Language learning strategies: An holistic view

Main Article Content

Carol Griffiths
Gökhan Cansiz


The language learning strategy question has been debated on a number of levels, including definition, the strategy/success relationship and strategy coordination. In addition, awareness has been steadily growing of the importance of taking an holistic view of the strategy phenomenon and examining strategies not just in isolation but as part of an overall picture which includes learning situation, learning target and individual learner characteristics. This article will first of all review the literature and the previous research on these controversial issues, and suggest a workable definition. Then, in order to illustrate the importance of such an holistic view, the results of a small scale study which looks at the strategies used by 16 successful language learners who were all either teaching English or teaching in English at university level will be reported. The quantitative results indicated that these successful learners used many strategies, especially those that suited their goals and their situations; they also frequently used and carefully orchestrated strategy repertoires which suited their own individual needs. The responses of one highly successful respondent were also examined qualitatively. The implications of these findings and the importance of viewing learners holistically are discussed and suggestions are made for ongoing research.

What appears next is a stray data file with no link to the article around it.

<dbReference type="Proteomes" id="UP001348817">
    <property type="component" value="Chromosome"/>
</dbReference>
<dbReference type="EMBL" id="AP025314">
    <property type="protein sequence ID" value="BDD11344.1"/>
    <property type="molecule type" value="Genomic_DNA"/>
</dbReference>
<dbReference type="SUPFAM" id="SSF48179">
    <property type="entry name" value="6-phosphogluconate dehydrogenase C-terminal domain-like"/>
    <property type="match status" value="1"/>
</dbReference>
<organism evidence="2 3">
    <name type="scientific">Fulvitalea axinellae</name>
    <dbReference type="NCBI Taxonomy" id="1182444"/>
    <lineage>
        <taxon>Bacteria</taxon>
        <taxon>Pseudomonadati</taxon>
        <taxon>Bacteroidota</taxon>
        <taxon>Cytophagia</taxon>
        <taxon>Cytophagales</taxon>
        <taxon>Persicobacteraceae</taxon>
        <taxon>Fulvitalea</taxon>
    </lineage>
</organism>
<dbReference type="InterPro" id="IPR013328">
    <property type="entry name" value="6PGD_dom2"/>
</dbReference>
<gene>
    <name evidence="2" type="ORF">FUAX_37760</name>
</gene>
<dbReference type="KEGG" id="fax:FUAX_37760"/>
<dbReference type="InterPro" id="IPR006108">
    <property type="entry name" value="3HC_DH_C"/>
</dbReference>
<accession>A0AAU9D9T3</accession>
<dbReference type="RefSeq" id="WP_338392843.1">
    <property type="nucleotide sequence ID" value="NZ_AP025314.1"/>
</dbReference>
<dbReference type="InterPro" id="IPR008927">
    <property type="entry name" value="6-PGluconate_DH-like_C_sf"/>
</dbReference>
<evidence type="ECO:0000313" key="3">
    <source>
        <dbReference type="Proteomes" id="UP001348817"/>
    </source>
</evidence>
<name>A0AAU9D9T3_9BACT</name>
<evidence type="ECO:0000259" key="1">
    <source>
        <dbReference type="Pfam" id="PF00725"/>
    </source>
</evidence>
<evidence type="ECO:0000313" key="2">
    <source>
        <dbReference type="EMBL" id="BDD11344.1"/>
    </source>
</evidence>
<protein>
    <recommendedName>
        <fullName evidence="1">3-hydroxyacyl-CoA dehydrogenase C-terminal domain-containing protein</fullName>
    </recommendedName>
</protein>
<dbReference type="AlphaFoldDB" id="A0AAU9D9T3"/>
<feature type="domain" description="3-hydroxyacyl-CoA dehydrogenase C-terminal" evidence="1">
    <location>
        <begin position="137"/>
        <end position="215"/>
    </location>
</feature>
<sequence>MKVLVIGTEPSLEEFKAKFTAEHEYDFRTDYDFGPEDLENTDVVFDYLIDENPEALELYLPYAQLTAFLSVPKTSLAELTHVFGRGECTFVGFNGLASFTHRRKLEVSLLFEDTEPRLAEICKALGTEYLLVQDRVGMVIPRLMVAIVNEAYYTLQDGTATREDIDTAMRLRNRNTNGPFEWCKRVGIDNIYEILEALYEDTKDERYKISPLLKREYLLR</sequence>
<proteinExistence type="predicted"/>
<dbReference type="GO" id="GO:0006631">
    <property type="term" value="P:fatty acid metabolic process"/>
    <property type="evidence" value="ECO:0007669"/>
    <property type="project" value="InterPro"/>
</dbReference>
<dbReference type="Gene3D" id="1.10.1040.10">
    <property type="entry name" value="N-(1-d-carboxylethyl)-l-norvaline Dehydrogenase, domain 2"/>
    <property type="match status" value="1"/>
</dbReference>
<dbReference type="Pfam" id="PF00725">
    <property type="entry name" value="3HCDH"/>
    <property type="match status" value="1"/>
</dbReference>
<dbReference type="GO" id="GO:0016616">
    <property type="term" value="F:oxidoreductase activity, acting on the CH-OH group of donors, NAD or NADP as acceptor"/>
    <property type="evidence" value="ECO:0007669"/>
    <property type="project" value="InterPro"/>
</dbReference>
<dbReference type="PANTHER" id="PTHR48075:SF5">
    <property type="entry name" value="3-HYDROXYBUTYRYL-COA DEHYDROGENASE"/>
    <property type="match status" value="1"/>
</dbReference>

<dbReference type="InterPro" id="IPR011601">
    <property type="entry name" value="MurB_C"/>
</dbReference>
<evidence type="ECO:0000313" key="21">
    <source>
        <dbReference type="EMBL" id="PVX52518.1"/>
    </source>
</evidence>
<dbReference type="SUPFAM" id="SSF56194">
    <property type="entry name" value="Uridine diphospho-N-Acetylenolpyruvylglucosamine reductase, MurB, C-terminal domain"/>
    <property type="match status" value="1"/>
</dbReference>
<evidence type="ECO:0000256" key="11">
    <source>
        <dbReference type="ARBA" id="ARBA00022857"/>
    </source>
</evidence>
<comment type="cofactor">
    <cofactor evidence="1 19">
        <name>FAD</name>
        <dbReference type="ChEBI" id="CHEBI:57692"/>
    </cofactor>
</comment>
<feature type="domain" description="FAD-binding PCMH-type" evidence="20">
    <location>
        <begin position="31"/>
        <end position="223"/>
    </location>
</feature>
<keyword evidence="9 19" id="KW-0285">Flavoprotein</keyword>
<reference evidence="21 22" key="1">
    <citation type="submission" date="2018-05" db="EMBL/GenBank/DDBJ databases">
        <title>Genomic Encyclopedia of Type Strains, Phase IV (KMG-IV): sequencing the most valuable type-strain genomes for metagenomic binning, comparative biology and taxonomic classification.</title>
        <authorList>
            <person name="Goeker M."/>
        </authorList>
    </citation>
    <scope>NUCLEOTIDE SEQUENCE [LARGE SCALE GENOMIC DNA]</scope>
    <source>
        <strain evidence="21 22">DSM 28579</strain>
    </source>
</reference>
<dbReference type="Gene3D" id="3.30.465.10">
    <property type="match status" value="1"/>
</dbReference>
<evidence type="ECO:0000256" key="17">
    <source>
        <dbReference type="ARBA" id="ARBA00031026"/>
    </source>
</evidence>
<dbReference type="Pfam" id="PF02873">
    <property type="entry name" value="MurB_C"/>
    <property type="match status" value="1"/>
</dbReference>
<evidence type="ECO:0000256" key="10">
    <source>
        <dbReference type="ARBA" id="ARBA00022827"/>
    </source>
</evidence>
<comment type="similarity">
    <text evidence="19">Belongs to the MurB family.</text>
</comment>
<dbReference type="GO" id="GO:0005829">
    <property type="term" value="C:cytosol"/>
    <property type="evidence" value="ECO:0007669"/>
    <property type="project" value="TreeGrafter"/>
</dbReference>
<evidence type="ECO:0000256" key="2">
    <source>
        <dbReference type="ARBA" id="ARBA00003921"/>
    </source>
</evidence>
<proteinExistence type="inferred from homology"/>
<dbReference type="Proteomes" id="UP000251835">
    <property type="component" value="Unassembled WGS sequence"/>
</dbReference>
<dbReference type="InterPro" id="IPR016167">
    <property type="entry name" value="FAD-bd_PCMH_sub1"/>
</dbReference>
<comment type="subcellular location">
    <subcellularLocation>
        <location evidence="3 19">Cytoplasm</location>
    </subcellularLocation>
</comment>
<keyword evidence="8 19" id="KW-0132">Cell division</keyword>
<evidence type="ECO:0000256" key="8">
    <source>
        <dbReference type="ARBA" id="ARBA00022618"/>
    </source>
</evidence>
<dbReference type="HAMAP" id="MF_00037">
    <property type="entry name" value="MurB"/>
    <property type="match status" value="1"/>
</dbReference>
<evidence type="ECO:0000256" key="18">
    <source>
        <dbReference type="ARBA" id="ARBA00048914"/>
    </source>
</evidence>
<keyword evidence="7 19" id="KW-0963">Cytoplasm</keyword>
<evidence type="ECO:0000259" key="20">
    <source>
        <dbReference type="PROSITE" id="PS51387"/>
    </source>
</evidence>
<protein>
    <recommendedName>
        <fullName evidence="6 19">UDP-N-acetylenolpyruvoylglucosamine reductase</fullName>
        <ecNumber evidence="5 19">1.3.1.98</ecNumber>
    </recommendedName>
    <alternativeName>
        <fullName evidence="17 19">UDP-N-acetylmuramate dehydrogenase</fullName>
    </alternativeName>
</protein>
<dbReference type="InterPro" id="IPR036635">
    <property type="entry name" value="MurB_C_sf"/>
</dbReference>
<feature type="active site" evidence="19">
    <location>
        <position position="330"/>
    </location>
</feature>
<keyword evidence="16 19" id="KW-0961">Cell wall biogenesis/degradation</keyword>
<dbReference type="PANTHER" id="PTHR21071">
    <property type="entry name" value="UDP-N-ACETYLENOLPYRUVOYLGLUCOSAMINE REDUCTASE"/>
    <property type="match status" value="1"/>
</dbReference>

Download data is not yet available.

Article Details

How to Cite
Griffiths, C., & Cansiz, G. (2015). Language learning strategies: An holistic view. Studies in Second Language Learning and Teaching, 5(3), 473 - 493.
Author Biographies

Carol Griffiths, Fatih Üniversitesi, Eğitim Fakültesi, 34500 Büyükçekmece, İstanbul
Carol Griffiths, PhD, has been a teacher, manager and teacher trainer of ELT for
many years. She has taught in many places around the world, including New
Zealand, Indonesia, Japan, China, North Korea and UK. She currently works as
Associate Professor in the ELT Department at Fatih University, Istanbul, Turkey.
She has presented at numerous conferences and published widely. Learner issues,
teacher education, and using literature to teach language are her major
areas of research interest.

Gökhan Cansiz, Fatih Üniversitesi, Eğitim Fakültesi, 34500 Büyükçekmece, İstanbul
Gökhan Cansiz is a Lecturer in the ELT department at Fatih University, Istanbul,
Turkey. He has a BA in ELT and an MA in English language and literature and is
now working on a PhD in ELT. He has taught English to adult learners for 20 years.


  1. Anderson, N. (2008). Metacognition and good language learners. In C. Griffiths (Ed.), Lessons from good language learners (pp. 99-109). Cambridge: Cambridge University Press
  2. Arnold, J. (Ed.). (1999). Affect in language learning. Cambridge: Cambridge University Press.